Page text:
THE SECRET CRIME...
Sexual abuse is a secret crime and one of the best kept secrets in the world. Many children fear that if they speak out, they will not be believed so they pretend it never happened. They are afraid of what others will think so they hide behind a mask. Many of the schools in SA like schools in other countries, experience some sort of bullying, substance abuse, sexual abuse, verbal abuse, racism, gangsterism, guns and weapons, vandalism and a host of other rebellious behaviours.
My concern is the long term effects on children who have been victims of abuse. You can look around you and at your friends and you may never know that they are being abused, but on the inside they are hurting. Sexual abuse touches your life …. your self-esteem falls, it leads to loss of trust, development of shame, guilt and depression, school performance can be affected, some students drop out of school and for many, their social and personal development is also affected. Sexual abuse can lead to eating disorders, substance abuse, suicide and promiscuity/prostitution. It is also common for survivors to blame themselves for what happened. They start to believe that they are bad, dirty, gross, stupid and weak. Sexual abuse has a huge impact on your ability to trust others and later in life you may experience relationship problems.
I know, because I am a survivor of child sexual abuse whose life for many years wasn’t all that it appeared to be. I was abused by my father, who was an alcoholic, until the age of 12. A friend of my mom’s also abused me. For many year’s I wondered what had I done to encourage this. I only told my husband in 1987 and my mom in 1997. I started my healing walk in 1995 by seeing Childline. It’s not the abuse itself that was a problem it’s the effects that it has had on my life. I had a very low self-esteem, I didn’t think I was worthy of anyone’s love so I pushed people away. I also didn’t have many friends because I didn’t trust too many people. I was a very angry person (I’m still working on this) and I was promiscuous as a teenager. Until a few years ago I was filled with shame and guilt. At age 13 I tried to commit suicide by taking an overdose – nobody, not even my mother tried to find out why I was so unhappy. I tried again in 2000 and was admitted into hospital with a nervous breakdown. I still suffer from depression and according to doctors this is something I will live with for the rest of my life.
I was afraid of what others would think, so I hid behind a mask. When people looked at me, they saw this perfect, confident girl who had her life straightened out. In trying to get some control in my life, I became a control freak, people pleaser, a perfectionist and a tough girl. All of these are a subconscious shield of protection. I became involved in too many things (if I was busy I wouldn’t have to think or feel the pain), I very rarely cried because this would show that I was weak. I believed that for people to love me I must do what they ask. I found and still find it very difficult to say NO to people, so people take advantage of me. I built protective walls around myself. I assumed that if someone couldn’t get near me they wouldn’t hurt me. I became a loner and made myself unattractive by gaining weight.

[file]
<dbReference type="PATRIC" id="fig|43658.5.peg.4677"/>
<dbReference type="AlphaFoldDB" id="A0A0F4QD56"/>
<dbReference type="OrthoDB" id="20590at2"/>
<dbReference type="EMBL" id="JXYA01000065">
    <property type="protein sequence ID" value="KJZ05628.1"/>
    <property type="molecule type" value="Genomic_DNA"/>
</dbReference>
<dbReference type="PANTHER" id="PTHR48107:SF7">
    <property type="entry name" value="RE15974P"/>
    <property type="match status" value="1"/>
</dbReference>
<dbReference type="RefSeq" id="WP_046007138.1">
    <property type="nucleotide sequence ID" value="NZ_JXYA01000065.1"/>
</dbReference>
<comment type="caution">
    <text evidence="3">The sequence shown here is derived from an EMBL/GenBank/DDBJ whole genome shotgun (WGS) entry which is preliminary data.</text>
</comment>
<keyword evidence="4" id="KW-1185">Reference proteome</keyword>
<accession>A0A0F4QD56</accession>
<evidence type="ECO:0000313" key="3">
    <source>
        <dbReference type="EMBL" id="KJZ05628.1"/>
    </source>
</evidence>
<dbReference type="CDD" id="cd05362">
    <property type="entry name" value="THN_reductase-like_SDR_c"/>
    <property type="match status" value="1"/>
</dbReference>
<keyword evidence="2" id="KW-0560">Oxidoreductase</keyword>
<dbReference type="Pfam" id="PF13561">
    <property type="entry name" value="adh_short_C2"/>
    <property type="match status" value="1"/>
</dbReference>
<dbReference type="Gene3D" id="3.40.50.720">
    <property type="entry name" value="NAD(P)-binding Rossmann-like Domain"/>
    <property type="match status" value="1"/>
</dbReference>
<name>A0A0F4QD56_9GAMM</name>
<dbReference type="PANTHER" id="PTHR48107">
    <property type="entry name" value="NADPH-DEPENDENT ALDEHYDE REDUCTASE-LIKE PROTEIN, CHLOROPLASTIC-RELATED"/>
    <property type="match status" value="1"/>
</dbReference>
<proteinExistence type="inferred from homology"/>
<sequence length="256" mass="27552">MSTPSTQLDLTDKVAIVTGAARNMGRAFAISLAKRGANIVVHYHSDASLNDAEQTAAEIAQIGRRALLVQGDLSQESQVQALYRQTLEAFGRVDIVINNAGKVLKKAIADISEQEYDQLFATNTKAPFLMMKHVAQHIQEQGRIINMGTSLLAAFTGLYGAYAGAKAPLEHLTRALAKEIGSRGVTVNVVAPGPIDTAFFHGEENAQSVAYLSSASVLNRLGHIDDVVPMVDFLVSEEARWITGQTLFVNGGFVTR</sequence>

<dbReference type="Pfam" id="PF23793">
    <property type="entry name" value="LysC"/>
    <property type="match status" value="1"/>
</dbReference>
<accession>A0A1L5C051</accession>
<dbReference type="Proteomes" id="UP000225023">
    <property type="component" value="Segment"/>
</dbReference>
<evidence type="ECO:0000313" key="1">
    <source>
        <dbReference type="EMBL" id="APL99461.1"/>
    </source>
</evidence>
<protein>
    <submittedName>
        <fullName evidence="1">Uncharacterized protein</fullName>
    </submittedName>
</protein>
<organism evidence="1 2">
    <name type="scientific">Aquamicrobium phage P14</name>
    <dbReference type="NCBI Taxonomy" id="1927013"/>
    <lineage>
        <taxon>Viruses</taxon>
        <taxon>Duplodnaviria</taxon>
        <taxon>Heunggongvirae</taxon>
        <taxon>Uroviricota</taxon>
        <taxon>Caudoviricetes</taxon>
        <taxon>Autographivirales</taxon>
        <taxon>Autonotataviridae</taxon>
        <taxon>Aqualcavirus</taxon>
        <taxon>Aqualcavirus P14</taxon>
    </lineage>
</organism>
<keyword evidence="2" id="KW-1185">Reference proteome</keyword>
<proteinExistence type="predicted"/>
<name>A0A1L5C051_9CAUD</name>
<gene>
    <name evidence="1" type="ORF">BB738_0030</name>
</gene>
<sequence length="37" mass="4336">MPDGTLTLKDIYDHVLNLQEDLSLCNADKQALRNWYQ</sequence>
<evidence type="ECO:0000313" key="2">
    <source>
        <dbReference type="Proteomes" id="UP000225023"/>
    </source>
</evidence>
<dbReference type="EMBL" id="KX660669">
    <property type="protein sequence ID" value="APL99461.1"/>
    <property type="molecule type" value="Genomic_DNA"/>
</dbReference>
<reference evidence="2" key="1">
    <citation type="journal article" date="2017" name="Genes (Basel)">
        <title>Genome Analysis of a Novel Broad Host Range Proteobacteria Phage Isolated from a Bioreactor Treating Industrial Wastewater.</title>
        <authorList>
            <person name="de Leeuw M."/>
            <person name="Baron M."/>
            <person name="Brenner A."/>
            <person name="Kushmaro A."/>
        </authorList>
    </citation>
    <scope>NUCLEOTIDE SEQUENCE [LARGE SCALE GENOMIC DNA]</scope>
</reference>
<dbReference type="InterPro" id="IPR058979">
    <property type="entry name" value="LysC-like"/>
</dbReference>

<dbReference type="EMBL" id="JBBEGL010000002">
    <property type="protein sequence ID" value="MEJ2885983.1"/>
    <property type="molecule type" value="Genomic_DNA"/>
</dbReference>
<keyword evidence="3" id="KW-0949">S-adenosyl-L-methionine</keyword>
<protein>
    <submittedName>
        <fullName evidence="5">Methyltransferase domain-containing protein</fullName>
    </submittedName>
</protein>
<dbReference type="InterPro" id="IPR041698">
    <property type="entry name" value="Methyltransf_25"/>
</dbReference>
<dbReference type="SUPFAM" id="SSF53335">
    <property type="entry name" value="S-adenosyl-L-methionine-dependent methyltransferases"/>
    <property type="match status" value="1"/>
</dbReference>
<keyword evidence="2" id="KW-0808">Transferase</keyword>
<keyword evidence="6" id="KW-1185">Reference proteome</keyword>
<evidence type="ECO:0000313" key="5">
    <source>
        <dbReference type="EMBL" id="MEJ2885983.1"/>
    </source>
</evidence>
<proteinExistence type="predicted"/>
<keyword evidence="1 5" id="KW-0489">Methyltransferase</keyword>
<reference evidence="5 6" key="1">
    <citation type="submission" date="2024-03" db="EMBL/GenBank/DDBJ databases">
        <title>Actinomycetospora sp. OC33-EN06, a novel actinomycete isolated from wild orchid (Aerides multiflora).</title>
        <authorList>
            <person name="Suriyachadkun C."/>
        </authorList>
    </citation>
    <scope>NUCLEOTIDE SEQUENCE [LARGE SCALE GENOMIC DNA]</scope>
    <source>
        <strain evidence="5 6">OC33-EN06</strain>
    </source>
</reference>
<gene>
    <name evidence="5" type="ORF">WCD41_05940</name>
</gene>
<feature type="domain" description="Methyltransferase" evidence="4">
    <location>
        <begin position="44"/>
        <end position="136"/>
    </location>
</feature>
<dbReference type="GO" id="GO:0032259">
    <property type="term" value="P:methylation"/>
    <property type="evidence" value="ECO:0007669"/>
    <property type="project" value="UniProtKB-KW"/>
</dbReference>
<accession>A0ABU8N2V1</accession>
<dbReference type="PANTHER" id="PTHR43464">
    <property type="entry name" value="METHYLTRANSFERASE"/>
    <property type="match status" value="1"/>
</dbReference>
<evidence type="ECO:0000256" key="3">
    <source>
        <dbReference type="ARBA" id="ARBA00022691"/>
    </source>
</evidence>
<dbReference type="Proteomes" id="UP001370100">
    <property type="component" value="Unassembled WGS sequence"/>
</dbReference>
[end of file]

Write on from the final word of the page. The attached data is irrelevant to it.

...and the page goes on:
You need to understand that sexual abuse is not about sex; it’s about power and control. I used to believe that if I had done something differently or had some power, I wouldn’t have been abused. I know now that there is absolutely nothing that I could have done or that I need be ashamed or guilty about.
If you have been abused / are being abused / or know of someone being abused, REMEMBER:
- It’s not your fault
- You never wanted it or asked for it
- You are not responsible for your families happiness
- You deserve to be believed however you need to be selective about whom you tell. The person you confide in should be someone you trust – someone who you think will believe you, accept you, love you, protect you and walk with you along the road ahead.
Sexual abuse is out of control in our country. South Africa is one of the countries with the highest incidence of sexual abuse in the world. We need to break the silence.
25% of all children has or will be sexually abused before age 18. In most cases the child is raped or molested by his/her father, brother, or another family member or close friend of the family – the people who are supposed to protect you.
According to statistics compiled by Childline, (an organisation that assists children who have experienced abuse), one in three girls and one in five boys have been or will be sexually abused before they reach 18 years. Sadly most cases of abuse are not reported. They state that 85% to 90% of children who have been sexually abused know their abuser. The Teddy Bear Clinic, which treats children who have suffered abuse, states that 21% of children are abused by their biological father.
According to Women Against Child Abuse, sexual abuse happens in families of every ethnic, social and economic background. Incestuous acts can be physical, verbal, or emotional and can include sexual touching and fondling, oral, anal or vaginal penetration, having children pose undressed or perform in a sexual fashion on film or in person. It involves forcing, bribing, threatening or pressuring a child into sexual activity or awareness.
One of the greatest privileges that each one of us has is the right to be heard. We want to give you a voice. We want you to be healed. By bringing abuse into the light we will help prevent more abuse and help abuse victims heal from their silent pain.
If I can leave you with this:
“IF YOU’RE BEING ABUSED, IT’S NOT YOUR FAULT. The first step towards healing is to TALK ABOUT IT”. It’s your decision which route is followed.
If you need help in how to deal with sexual abuse, contact us at